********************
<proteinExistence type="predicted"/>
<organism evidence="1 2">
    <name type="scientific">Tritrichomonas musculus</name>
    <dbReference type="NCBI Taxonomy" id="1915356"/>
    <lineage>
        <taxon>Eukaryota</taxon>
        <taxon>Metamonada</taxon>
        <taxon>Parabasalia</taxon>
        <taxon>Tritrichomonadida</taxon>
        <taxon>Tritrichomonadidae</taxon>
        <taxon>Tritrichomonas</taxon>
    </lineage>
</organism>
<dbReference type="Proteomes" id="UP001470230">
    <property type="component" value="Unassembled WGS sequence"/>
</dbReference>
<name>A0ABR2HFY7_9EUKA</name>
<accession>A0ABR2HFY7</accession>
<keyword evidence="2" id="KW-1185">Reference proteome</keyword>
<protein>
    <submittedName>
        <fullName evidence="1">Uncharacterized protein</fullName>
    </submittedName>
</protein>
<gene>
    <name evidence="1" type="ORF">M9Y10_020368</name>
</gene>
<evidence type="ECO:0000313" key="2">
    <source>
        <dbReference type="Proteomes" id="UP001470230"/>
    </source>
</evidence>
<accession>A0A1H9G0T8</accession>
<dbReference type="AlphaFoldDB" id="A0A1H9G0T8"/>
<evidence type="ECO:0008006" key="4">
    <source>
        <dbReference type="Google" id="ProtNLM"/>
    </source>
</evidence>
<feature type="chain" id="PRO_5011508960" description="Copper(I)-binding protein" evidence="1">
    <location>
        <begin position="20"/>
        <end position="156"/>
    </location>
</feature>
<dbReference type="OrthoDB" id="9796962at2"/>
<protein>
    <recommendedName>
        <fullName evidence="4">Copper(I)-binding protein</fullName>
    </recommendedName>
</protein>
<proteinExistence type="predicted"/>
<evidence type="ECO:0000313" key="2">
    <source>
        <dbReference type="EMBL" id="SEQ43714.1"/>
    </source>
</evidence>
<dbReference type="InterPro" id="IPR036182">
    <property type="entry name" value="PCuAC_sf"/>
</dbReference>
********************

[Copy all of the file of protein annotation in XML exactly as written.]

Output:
<proteinExistence type="predicted"/>
<organism evidence="1 2">
    <name type="scientific">Tritrichomonas musculus</name>
    <dbReference type="NCBI Taxonomy" id="1915356"/>
    <lineage>
        <taxon>Eukaryota</taxon>
        <taxon>Metamonada</taxon>
        <taxon>Parabasalia</taxon>
        <taxon>Tritrichomonadida</taxon>
        <taxon>Tritrichomonadidae</taxon>
        <taxon>Tritrichomonas</taxon>
    </lineage>
</organism>
<dbReference type="Proteomes" id="UP001470230">
    <property type="component" value="Unassembled WGS sequence"/>
</dbReference>
<name>A0ABR2HFY7_9EUKA</name>
<accession>A0ABR2HFY7</accession>
<keyword evidence="2" id="KW-1185">Reference proteome</keyword>
<protein>
    <submittedName>
        <fullName evidence="1">Uncharacterized protein</fullName>
    </submittedName>
</protein>
<gene>
    <name evidence="1" type="ORF">M9Y10_020368</name>
</gene>
<evidence type="ECO:0000313" key="2">
    <source>
        <dbReference type="Proteomes" id="UP001470230"/>
    </source>
</evidence>
<accession>A0A1H9G0T8</accession>
<dbReference type="AlphaFoldDB" id="A0A1H9G0T8"/>
<evidence type="ECO:0008006" key="4">
    <source>
        <dbReference type="Google" id="ProtNLM"/>
    </source>
</evidence>
<feature type="chain" id="PRO_5011508960" description="Copper(I)-binding protein" evidence="1">
    <location>
        <begin position="20"/>
        <end position="156"/>
    </location>
</feature>
<dbReference type="OrthoDB" id="9796962at2"/>
<protein>
    <recommendedName>
        <fullName evidence="4">Copper(I)-binding protein</fullName>
    </recommendedName>
</protein>
<proteinExistence type="predicted"/>
<evidence type="ECO:0000313" key="2">
    <source>
        <dbReference type="EMBL" id="SEQ43714.1"/>
    </source>
</evidence>
<dbReference type="InterPro" id="IPR036182">
    <property type="entry name" value="PCuAC_sf"/>
</dbReference>